DLNA across two interfaces / subnets



  • I have set up pfSense with two NIC's as router for my home. On the LAN side is a DLNA Server (Twonky) and some DLNA clients / media renderer. On the WAN side is also one device that need to access the DLNA server. Searching here in the forum revealed that with IGMP proxy I can accomplish this task. Unfortunately there is not much info on how to set it up correctly. It should not matter which interface is set up as upstream or downstream interface. But by simply configuring a downstream and upstream interface not make the DLAN server visible to the client. What else need to be configured? Maybe some firewall rules?  :-\



  • Might be useful http://www.which.co.uk/reviews/televisions/article/advice/what-is-dlna
    and assuming you dont have compatibility issues like this bit mentioned in the link
    "First of all, file formats can be a bit of an issue. Some DLNA devices might play MP4 video files, but the device the MP4 is being sent to may be unable to recognise this particular file type. The same goes for the popular DivX video file type that many LG TVs support."

    then, yes it looks like you just need to create some rules so your wan device(s) can get through to your lan side server(s), but this is where it can get tricky, becuase you might not want to rely on the security of your dlna server to keep others out if you were to just create a Port Forward rule which will let anyone in from the wan to your DLNA/Mail/Web server(s).

    https://doc.pfsense.org/index.php/How_can_I_forward_ports_with_pfSense%3F
    https://doc.pfsense.org/index.php/Port_Forward_Troubleshooting

    Whats the device that is wan side?
    If its something like a phone, perhaps you can add say Openvpn to the phone which will get you behind the wan on its own network interface/ip range and then add another rule which takes you from the vpn network range to the lan network.

    I say OpenVPN as this uses UDP which is a packet of data that sends no packets back and is able to work when other restrictions might exist, unlike tcp packets which sends a receipt packet back and thus is less efficient at shifting data across networks. You'll find most streaming services use UDP instead of TCP as UDP is quickest.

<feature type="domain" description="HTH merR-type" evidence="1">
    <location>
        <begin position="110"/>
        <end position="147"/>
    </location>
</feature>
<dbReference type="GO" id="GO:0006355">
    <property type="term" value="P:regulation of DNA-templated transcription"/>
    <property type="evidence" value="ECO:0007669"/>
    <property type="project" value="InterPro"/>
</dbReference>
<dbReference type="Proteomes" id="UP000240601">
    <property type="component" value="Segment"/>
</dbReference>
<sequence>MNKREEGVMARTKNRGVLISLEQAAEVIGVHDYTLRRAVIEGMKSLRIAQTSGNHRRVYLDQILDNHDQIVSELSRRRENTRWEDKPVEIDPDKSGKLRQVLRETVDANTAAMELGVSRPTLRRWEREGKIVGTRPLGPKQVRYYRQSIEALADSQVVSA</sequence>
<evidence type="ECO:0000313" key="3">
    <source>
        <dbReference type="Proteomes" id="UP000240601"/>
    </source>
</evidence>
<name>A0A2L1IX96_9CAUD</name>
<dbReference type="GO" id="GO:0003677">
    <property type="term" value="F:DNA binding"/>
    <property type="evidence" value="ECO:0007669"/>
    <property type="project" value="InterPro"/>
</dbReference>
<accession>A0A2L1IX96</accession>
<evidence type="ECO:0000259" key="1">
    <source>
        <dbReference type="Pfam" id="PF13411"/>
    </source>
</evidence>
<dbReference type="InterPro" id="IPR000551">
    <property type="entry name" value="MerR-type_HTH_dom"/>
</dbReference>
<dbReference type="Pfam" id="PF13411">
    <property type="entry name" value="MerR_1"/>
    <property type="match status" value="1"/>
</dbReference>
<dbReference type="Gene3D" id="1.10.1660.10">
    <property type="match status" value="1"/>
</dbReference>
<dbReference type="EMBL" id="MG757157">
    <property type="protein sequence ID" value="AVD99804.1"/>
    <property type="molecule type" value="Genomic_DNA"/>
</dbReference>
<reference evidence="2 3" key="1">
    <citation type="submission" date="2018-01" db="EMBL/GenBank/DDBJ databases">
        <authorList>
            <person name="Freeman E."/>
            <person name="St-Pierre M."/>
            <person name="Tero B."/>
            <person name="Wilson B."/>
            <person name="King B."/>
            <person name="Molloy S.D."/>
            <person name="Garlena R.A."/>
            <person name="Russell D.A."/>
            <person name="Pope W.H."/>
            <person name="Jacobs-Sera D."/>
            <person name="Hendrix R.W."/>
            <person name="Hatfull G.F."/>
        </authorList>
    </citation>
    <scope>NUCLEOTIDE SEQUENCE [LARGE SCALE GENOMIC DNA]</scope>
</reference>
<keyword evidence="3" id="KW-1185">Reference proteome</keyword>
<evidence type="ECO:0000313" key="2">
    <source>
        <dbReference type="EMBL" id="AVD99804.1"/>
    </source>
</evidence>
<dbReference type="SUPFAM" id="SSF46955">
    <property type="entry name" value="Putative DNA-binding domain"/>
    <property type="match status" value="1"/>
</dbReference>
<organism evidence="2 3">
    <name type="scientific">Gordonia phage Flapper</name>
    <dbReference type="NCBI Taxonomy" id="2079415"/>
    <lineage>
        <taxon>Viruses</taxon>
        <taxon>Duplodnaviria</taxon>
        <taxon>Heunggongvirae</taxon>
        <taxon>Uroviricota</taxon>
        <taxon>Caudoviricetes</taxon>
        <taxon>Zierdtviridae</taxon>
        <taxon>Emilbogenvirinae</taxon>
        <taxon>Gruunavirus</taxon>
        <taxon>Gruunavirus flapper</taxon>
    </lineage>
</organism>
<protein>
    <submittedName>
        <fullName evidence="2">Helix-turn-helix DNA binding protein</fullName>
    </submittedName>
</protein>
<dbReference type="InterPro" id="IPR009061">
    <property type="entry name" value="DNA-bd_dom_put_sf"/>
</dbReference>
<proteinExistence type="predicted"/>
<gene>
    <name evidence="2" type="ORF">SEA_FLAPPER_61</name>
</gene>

So quick answer is do a Port Forward ie create a NAT rule which will also add a fw rule for you automatically, but if you dont want to rely on your DLNA servers security abilitys, consider using something like OpenVPN on your wan device to get your securely behind the wan interface onto pfsense and then add a fw rule to go from your openvpn network range to your dlna server on your lan.

    hth.


  • Netgate Administrator

    Basically DLNA is not intended to be used across subnets. As a way of allowing devices/clients to discover servers it functions well enough but many manufacturers have come to depend on it entirely rendering their otherwise functional products completely non-functional.  >:( Any media playback client would have no problems at all accessing a server in another subnet if only there was a box in which to enter the servers IP address but manufacturers think that's too hard for consumers so it's DLNA or nothing!

    People have made it work with IGMP proxy but many have also failed. What devices are you connecting to the server?

    Steve



  • Let me provide some background info. For past years I have been using this router from my provider. It was doing NAT, WiFi, phone system etc. And using the cordless phones from same manufacturer allowed me to listen to DLNA sources in the LAN on the phone or send the stream to other media renderer in the network. Recently I changed my tariff plan to obtain a static IP and allow me to install my own router. The "old" router now has been degraded by the provider to a cable modem with a public IP (bridging to one LAN port) and telephone system. Other functionalities are gone. And since the "old" router / "new" cable modem now has only a public IP it won't see my local DLNA server.